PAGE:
According to some calculations about punches in martial arts (Walker 1975), a force of 3142 N is required to break a bone of 1 cm of radius and 20 cm in length. Refined calculations (Blum 1977) suggest that a force of 2355 N suddenly applied at the midpoint will suffice to fracture the same bone rigidly supported on its ends. The model applied here shows that the tibiotarsus of Mesembriornis was able to support a ground reaction force of 3.5 times the body weight, that means 2401 N. Therefore, this terror bird could have been able to fracture bones as long as those of a modern medium size ungulate like the saiga, Saiga tatarica, Thomson's gazelle, Gazella thomsoni or chamois, Rupicapra rupicapra (Blanco et al. 2003). This observation suggests the use of kicking for bone breaking as a possible food-processing behaviour, for terror birds, in order to access the bony marrow a dietary resource not frequently accessed by birds. But we mention, as an exception, the bearded vulture Gypaetus barbatus, which drops bones from high altitude against rocks, as a means of breaking them to access to the marrow (Campbell & Lack 1985). This behaviour could imply that Mesembriornis would occupy a special ecological niche.

Another possibility is that the strength of the bones of these species would be implied also in kicking to seize their prey. This vision would have an analogue in the African secretary bird, Sagittarius serpentarius (4 kg of body mass), which kills snakes with repeated kicks (Brehm 1880, Campbell & Lack 1985). The secretary bird belongs to the Sagittaridae family, with many osteological similarities with the phororhacids (Andrews 1899), but this example is not the best analogy since there are great differences in size. However, other larger terrestrial birds like ratites, with body masses of the same order as some terror birds, use their legs as weapons in interspecific and defensive fighting (Campbell & Lack 1985). Although our suggestions on kicking behaviour are highly speculative we can state, based on the mechanical model, that Mesembriornis was able to break a long bone of a medium size mammal without risk of breaking its own tibiotarsus. The use of legs as weapons is consistent with the morphology of the toes. The ungual phalanges of Mesembriornis, Patagornis and other species are large, curved and laterally compressed (Kraglievich 1932), a claw shape consistent with the function of stabbing prey, a well known behaviour in some modern birds (Campbell & Lack 1985). The exceptional bone strength of this bird is interesting on its own and could have relevant implications in further evolutionary and systematic studies of this group of birds.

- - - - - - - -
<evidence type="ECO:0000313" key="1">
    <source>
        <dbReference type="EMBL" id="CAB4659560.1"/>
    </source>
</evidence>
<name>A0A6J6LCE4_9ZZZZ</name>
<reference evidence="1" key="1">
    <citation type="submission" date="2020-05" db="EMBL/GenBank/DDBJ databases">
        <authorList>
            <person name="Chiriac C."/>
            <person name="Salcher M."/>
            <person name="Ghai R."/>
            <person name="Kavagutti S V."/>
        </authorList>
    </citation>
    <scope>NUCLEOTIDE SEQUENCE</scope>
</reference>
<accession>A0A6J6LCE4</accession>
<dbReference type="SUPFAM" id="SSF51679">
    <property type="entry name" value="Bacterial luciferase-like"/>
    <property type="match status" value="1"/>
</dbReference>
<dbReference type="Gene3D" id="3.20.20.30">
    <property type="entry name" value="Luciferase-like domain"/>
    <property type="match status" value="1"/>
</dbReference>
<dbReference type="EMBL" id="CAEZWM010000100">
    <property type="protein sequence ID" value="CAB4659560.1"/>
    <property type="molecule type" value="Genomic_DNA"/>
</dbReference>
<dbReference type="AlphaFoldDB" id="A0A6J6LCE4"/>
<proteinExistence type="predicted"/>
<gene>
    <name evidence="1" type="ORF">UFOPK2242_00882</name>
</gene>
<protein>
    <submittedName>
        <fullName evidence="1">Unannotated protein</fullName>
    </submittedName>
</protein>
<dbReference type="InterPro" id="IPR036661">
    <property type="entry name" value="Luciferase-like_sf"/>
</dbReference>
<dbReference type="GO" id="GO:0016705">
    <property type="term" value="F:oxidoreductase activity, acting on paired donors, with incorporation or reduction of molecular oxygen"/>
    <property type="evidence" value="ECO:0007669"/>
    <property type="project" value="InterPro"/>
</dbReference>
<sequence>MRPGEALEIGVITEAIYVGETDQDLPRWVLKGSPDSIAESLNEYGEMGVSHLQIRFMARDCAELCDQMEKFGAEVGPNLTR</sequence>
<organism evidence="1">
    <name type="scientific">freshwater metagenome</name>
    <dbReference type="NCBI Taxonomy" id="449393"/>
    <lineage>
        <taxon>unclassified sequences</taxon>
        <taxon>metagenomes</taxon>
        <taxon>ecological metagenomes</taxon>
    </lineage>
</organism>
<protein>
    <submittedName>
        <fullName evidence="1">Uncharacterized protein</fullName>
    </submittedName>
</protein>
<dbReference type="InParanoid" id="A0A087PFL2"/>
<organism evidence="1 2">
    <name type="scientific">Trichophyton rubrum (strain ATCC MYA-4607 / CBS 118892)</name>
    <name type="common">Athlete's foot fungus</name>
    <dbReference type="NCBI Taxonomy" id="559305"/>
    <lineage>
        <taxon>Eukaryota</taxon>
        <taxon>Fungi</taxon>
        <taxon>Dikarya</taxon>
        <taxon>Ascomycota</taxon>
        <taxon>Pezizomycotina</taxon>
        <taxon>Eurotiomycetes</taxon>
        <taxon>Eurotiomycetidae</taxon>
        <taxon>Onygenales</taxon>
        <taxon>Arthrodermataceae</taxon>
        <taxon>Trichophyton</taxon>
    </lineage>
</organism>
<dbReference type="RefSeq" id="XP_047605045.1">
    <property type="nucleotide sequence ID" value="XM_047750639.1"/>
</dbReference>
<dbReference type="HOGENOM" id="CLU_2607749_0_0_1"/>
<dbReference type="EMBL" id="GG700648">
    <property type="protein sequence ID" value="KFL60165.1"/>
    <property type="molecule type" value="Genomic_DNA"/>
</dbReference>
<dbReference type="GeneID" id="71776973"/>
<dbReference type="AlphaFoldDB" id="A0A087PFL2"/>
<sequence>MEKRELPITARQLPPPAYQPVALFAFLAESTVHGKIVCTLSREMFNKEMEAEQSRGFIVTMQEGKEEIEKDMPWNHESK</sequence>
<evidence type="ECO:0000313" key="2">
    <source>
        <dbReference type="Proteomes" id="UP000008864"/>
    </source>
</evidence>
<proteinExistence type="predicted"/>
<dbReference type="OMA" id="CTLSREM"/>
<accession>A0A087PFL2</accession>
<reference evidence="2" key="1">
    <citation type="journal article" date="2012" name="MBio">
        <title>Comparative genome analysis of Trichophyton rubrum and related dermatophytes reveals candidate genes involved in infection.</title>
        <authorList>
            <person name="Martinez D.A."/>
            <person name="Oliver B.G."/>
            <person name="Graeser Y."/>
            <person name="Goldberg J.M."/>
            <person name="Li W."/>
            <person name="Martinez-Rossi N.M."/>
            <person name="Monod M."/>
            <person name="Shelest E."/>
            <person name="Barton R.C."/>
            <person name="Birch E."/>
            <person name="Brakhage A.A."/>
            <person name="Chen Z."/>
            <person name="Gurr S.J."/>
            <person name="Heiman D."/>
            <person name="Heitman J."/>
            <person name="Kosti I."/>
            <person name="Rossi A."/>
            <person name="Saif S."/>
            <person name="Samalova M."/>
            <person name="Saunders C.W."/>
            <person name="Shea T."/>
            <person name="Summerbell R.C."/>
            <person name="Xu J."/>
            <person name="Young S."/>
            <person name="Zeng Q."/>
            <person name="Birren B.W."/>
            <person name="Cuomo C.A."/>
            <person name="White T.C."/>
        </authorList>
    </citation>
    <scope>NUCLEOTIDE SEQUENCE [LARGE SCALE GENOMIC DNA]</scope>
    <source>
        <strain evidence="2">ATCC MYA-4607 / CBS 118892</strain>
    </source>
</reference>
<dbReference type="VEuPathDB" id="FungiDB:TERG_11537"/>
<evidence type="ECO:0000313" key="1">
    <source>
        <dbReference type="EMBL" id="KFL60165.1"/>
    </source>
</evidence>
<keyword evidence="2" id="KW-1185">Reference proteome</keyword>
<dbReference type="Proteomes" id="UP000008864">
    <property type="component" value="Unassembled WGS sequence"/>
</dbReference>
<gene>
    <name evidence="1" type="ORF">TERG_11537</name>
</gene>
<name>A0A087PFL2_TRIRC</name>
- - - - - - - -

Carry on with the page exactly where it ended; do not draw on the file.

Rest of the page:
All these palaeobiological suggestions could be useful in understanding the ecological role of terror birds and their interactions with large marsupial predators, such as the borhyaenids (Argot 2004). Also, it would be interesting, in future works, to consider, from a biomechanical point of view, the predatory interactions of terror birds, using their beaks and claws, against some groups of mammals such as the well armoured armadillos and glyptodonts (Alexander et al. 1999) in the Tertiary South American ecosystems.


We are grateful to R. Fariña, P. Arrighi, A. Rinderknecht, J. R. Hutchinson, P. Christiansen, G. Lecuona and N. Silvera.


    • Received December 16, 2004.
    • Accepted April 12, 2005.